SSDC investment portfolio under fire
It has not been a great day for South Somerset District Council (SSDC). Earlier we reported on the report by auditors, Grant Thornton, slamming the way a senior executive was paid off. The same report also lays into the way SSDC built an investment portfolio.
The auditors note that the scale of commercial property investment potentially exposes the council to significant financial risk. Something The Leveller has been pointing out for over three years. The concern we have pointed out, is the “all eggs in one (property) basket” approach to investment. If property prices fall, SSDC is in trouble.
The concern of the auditors is equally profound.
- By March 2020 SSDC had invested £56m in commercial property.
- By March 2021 that amounted to £79.8m.
To date this is funded by short term debt and the interest and other debt servicing costs amounted to £3m for 21/22. The auditors note that as interest rates rise, so SSDC is exposed to ever increasing interest payments. As SSDC used short term borrowing, this will constantly need to be refinanced as each tranche of borrowing needs repaying. Grant Thornton observe that funds may not be so freely available in future. many of the short term borrowings are from other councils. Many of which are increasingly short of cash themselves. Hence such funds that are available are likely to be made available at much higher interest rates.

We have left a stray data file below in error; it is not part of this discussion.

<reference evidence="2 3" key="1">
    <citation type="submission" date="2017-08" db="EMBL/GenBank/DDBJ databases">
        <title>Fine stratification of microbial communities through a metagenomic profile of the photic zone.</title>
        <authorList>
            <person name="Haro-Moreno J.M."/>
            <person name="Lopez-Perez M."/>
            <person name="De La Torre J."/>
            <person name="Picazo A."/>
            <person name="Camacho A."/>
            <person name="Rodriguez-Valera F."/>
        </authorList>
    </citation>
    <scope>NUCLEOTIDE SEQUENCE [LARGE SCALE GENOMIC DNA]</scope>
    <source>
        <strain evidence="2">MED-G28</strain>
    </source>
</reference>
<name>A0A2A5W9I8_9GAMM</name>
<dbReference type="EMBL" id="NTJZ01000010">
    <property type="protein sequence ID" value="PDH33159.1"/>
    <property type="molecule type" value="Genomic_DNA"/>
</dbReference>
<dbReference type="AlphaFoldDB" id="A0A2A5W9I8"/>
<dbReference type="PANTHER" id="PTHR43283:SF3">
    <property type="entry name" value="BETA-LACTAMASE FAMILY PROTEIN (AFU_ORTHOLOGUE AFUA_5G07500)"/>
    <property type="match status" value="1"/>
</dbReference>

They also note that HM Treasury was giving councils a clear steer to stop investing in commercial property. Grant Thornton suggest this advice dates from at least November 2020. The CIPFA financial code published in December 2021 made it even more explicit that investing for a revenue return was no longer permitted.
For their part the council note that until December 2021, borrowing to invest in commercial property was not explicitly banned. Since December 2021 they did follow the rules and stopped borrowing. Unfortunately that really misses the point. The may have followed the rules precisely, but they also ignored clear government warnings. The council is now exposed to a significant interest risk.
It is the lack of understanding of financial risk that is the problem here. And it looks as if Somerset Unitary Council will be left to pick up the cost when it merges with SSDC next year.